Monday, April 30, 2012

B8 WakeUP - Wake style board

Had a fantastic 20-25 knot, messy surf session on Sunday. I took the light wind board with 2" fins and 10m RPM and the combo was great. Despite dubbing the Lightwind Board the 'Board that should have never been' its turned out be the best performing board I've made so far - a genuine all-rounder with great light wind performance along with some of the trade-off's that you get for 'All rounding a board'.

In particular, it makes chop almost invisible because the board is thin ( 6mm) and very flexible. The flex is not in the tips but in the middle as the tips are the same thickness all the way along. This means that the when the tip is loaded up it transfers the load along the board to the middle. This means that everywhere along the length of the board absorbs the impact of the chop rather than the tips taking the lions shares as would be the case for typical profiles. The trade off is that the board does load and pop as well because ( from what I have been told) much of a board's pop relies on stiffness in the middle. Maybe so that all the energy when loading up is stored in the kite lines and not in the board as it deforms. As a result you need to drive the board through with your legs to get the rotation and let the kite provide the lift rather than being slingshot-ed by the kite lines as you release from the water. This is actually very good in light wind conditions when you can't load the board but in stronger winds not so good.

The width is also a bit challenging for loading the board up in stronger winds. The force you can exert at the rail with your heals is around 1/2-1/3 of what you can do with a 39-40 cm board because the distance form (my) heal to the rail in a 39cm wide board is about 2cm while on the 44cm boards its more like 4-5cm or more than twice the distance hence 1/2 the force. Basically, the board wants to lay flat. This also makes me think that choice of board should not only take into account your weight but also your foot size. Anyhow, this was the inspiration for trying something more along the lines of a Darkside (slingshot) style board: long with lots of rocker but not unusually wide.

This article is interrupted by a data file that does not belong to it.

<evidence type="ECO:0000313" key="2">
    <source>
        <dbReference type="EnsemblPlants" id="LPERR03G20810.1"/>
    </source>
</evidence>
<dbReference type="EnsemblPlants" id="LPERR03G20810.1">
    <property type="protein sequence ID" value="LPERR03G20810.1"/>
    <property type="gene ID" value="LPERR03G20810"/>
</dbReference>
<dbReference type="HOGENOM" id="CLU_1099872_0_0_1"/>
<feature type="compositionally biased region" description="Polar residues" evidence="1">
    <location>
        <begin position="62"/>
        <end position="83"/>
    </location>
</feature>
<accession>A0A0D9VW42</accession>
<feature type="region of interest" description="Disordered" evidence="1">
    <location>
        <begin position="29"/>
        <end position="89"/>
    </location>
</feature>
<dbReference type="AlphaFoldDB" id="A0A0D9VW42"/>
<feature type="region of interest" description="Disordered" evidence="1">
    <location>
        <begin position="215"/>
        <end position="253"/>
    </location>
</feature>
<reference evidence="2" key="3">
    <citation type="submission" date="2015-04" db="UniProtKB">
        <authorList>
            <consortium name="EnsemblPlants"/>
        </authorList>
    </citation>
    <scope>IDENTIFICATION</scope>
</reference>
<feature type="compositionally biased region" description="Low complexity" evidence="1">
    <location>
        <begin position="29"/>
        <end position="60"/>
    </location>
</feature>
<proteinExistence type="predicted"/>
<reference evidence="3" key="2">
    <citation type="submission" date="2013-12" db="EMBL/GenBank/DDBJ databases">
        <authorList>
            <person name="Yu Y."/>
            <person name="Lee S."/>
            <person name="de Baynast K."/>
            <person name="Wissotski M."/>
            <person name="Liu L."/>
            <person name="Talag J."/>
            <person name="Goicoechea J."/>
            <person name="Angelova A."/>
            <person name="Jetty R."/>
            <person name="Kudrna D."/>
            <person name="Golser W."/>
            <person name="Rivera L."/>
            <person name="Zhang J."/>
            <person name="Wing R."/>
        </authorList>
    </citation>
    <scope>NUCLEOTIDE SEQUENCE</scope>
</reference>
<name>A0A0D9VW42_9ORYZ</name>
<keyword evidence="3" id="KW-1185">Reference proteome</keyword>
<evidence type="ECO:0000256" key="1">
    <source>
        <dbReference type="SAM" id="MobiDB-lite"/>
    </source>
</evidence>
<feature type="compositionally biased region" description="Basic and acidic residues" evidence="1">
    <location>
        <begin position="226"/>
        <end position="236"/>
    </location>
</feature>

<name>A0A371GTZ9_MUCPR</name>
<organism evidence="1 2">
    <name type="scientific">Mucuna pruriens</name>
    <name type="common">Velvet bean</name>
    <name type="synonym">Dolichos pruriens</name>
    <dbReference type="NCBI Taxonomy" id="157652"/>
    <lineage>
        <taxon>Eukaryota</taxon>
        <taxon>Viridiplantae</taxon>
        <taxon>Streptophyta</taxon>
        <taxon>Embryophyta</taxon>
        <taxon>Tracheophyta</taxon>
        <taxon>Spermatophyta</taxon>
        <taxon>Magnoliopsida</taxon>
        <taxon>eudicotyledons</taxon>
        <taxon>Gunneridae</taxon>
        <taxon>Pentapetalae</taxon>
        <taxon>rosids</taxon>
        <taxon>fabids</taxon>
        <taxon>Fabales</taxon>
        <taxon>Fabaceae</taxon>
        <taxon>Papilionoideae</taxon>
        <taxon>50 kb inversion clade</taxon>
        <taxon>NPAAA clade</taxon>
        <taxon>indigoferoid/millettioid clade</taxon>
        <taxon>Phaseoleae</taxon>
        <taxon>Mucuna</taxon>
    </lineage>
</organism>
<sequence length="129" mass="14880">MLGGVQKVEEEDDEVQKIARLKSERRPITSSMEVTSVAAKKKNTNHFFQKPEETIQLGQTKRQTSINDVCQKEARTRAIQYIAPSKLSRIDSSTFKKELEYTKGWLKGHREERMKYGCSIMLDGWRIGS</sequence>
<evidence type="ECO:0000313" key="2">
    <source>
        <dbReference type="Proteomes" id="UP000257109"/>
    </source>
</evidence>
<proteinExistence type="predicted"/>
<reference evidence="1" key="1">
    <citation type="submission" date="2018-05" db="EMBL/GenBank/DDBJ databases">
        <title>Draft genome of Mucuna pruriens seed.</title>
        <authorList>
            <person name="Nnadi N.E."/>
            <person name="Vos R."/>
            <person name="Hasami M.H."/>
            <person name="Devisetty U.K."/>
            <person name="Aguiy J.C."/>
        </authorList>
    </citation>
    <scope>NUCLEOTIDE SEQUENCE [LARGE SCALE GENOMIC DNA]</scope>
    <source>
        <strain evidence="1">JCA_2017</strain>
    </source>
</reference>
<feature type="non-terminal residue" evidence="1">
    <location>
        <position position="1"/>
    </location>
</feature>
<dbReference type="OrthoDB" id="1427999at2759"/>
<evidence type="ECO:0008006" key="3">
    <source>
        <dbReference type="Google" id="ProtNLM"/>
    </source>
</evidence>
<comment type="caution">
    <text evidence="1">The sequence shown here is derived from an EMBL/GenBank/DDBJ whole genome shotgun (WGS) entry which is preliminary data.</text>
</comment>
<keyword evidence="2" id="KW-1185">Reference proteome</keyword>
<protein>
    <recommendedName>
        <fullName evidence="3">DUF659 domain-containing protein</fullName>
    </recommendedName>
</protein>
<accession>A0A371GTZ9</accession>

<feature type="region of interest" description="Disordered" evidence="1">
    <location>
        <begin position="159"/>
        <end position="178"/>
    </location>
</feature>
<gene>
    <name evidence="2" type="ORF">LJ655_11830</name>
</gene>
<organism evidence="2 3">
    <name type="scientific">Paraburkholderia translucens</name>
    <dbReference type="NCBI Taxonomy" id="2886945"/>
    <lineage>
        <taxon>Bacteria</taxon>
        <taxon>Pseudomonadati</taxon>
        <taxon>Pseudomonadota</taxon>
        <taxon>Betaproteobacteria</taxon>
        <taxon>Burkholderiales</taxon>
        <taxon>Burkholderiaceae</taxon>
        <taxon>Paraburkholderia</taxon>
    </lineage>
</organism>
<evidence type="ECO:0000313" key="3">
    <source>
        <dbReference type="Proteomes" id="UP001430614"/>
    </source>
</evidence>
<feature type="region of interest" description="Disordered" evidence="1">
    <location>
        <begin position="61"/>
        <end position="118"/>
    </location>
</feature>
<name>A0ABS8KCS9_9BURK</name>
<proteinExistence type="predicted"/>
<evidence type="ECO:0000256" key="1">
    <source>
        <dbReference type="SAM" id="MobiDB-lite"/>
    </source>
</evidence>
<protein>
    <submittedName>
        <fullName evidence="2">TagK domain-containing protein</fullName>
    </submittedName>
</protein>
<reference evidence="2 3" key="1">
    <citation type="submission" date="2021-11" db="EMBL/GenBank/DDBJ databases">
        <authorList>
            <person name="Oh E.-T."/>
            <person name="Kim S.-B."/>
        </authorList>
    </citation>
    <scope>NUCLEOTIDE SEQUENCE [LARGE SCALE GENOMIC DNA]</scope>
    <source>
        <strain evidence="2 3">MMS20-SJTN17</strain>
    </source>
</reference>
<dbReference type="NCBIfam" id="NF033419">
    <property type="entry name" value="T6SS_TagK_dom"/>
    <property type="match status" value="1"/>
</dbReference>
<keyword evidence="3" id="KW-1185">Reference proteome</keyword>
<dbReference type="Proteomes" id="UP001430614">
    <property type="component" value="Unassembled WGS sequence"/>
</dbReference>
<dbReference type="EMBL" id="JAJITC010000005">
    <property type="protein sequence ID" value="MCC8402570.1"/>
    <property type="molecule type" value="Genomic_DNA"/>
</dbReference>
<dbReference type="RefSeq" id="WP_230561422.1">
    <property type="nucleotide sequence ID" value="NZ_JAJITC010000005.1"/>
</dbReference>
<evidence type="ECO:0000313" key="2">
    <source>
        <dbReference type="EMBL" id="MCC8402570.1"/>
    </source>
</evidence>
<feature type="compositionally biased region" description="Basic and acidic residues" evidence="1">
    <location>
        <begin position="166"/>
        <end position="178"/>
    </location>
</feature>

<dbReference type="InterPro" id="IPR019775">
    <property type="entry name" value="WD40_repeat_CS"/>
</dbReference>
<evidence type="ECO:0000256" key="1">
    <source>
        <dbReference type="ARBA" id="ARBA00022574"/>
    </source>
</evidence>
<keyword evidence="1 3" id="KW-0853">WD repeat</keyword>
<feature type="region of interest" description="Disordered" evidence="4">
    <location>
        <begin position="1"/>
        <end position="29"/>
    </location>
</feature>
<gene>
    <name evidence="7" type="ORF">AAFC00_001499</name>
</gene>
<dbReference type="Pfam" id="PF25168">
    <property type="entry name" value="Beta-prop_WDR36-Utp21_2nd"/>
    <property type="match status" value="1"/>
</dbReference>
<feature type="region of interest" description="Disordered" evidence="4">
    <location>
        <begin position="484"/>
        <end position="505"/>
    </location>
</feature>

So I've put together a design in Board Off for a 138 x 41 cm 40mm rocker and no concave. The Darkside used 0.75" fins ( basically nothing there) but for choppier conditions I'm going to put 1.25-1.5" fins.

All the details and the design are in the Board Design page on the right hand side at the bottom of the page. B8 - WakeUP

Haven't decide the core profile yet. By not using concave the board will be materially less stiff and so I'm thinking to increase the middle thickness a bit with a 7mm core and some more carbon in short sections of just in the middle and leaving the tips at 6mm. Preliminary Flex modelling of the board suggests the additional carbon (additional to the B7 Lightwind Board) might stiffen it too much and loose the chop handling. Still playing with it.

Tuesday, April 3, 2012

Fabric and Urethan precured topsheets + Rail trimming

Precured topsheets of fabric and urethane - no glass in the pile. This looks like a better approach to topsheets compared to the heavy version I made last time using fibreglass